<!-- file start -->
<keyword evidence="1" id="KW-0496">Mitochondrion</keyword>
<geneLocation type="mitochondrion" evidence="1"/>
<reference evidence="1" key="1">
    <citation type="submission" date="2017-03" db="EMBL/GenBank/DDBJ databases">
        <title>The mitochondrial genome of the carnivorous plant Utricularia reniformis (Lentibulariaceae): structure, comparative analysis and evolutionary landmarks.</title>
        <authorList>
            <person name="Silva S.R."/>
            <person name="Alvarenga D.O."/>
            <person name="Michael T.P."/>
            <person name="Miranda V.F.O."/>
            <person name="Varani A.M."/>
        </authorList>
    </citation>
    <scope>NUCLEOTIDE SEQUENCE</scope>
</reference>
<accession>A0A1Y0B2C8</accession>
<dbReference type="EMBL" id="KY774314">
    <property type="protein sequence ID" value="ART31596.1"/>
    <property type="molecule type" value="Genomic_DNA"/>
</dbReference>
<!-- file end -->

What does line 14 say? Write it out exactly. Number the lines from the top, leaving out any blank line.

    <scope>NUCLEOTIDE SEQUENCE</scope>